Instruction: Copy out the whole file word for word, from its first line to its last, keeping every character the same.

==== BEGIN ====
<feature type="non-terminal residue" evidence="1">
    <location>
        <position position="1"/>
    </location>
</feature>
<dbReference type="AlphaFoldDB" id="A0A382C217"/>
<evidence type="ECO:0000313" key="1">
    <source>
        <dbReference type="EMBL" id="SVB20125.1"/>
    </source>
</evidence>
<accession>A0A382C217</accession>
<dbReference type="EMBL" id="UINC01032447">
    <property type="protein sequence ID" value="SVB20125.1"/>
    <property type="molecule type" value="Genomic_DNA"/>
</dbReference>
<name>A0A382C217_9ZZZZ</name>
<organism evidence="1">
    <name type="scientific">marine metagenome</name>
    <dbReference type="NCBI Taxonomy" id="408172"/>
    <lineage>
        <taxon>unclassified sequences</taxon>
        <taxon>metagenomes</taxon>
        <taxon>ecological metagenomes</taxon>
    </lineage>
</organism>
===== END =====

<feature type="non-terminal residue" evidence="1">
    <location>
        <position position="1"/>
    </location>
</feature>
<dbReference type="AlphaFoldDB" id="A0A382C217"/>
<evidence type="ECO:0000313" key="1">
    <source>
        <dbReference type="EMBL" id="SVB20125.1"/>
    </source>
</evidence>
<accession>A0A382C217</accession>
<dbReference type="EMBL" id="UINC01032447">
    <property type="protein sequence ID" value="SVB20125.1"/>
    <property type="molecule type" value="Genomic_DNA"/>
</dbReference>
<name>A0A382C217_9ZZZZ</name>
<organism evidence="1">
    <name type="scientific">marine metagenome</name>
    <dbReference type="NCBI Taxonomy" id="408172"/>
    <lineage>
        <taxon>unclassified sequences</taxon>
        <taxon>metagenomes</taxon>
        <taxon>ecological metagenomes</taxon>
    </lineage>
</organism>